There’s really no end to last-name adjectives in Western literary culture. Shakespearean, Dickensian, Kafkaesque, Sebaldian are just a few. As you can imagine, it’s an honor for an author to have his or her last name become an adjective.
The last-name adjective is the sign that an author has become bigger than him or herself, has been promoted to a higher level of abstraction. Kafka ceases to be Kafka (the man) and becomes a technique, an aesthetic form, a style, a political idea, an artistic movement, a literary problem, a historical force, etc. His name is used to define a vast and diverse body of work that comes after he is long gone and even many that precede him.
The last-name adjective is the proof of an authors influence on a literary tradition. I like to think of it as an apotheosis from author to ancestor.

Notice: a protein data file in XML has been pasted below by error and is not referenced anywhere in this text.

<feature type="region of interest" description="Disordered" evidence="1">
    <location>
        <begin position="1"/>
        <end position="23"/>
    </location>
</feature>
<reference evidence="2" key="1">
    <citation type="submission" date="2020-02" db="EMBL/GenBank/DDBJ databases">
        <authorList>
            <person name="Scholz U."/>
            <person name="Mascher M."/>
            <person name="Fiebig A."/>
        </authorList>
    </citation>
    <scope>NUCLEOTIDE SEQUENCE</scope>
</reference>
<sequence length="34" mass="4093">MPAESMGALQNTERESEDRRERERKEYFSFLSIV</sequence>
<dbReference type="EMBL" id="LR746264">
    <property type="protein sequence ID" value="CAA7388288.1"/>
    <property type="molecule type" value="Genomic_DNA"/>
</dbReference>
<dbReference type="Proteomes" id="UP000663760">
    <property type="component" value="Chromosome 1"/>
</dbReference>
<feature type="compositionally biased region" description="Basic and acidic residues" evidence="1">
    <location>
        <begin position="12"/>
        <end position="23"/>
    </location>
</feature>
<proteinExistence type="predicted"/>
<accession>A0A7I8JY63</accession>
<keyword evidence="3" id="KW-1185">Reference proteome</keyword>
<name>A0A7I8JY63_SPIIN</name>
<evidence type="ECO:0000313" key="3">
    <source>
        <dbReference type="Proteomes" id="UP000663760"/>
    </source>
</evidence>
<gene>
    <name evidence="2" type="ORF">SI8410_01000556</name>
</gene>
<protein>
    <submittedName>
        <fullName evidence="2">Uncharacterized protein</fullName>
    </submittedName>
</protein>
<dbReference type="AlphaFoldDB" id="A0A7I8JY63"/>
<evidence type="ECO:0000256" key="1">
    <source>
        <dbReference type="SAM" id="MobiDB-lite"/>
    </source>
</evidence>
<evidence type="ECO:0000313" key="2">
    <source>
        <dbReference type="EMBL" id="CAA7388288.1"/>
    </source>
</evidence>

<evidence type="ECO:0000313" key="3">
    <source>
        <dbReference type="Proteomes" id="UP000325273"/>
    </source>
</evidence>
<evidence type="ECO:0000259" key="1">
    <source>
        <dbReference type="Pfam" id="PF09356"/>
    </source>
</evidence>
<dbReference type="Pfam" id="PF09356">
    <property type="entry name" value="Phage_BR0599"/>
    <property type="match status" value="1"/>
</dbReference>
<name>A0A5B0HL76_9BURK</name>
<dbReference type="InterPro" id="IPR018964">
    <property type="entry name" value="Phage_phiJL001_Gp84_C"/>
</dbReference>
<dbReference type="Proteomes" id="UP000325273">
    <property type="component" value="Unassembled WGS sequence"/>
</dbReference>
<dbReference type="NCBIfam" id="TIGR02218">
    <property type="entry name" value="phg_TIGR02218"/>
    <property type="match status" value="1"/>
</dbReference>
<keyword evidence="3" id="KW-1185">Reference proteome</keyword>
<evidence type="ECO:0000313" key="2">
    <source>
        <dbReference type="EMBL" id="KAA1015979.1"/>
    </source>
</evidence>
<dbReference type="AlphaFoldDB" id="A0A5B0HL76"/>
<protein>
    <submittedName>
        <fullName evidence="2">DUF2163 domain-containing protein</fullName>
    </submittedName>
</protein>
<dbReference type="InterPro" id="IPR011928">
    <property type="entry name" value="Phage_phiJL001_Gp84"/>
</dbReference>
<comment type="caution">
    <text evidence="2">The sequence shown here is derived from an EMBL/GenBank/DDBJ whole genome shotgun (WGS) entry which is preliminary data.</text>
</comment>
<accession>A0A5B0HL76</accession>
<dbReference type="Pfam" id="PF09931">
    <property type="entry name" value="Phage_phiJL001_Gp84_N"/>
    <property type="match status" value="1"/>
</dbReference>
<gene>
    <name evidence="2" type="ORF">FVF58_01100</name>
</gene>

In African fiction, we’ve had some. Not many. It is common among African literary scholars to speak of an Achebean style, a Soyinkan aesthetics, or a Senghorian imagery.
Blame it on my Tutuola obsession, but I think he deserves to become adjectivized. Tutuolaesque—sounds so beautiful!
Fastforward 50 years from now, which of our contemporary African writers will receive this literary honor? Not all of them. You have to have reinvented the literary tradition for you to gain access into this very exclusive ancestral cult.
Who, among our contemporary writers, will change the course of African fiction? Who will leave a legacy that we would celebrate by transforming their last names into adjectives. Will we ever get to describe literary ideas and forms as Adichian, Beukesian, Colean, Binyavangan, Selasian, Bulawayan, Okrian?
We’ll have to wait and see.
Image by Wassel Mathews via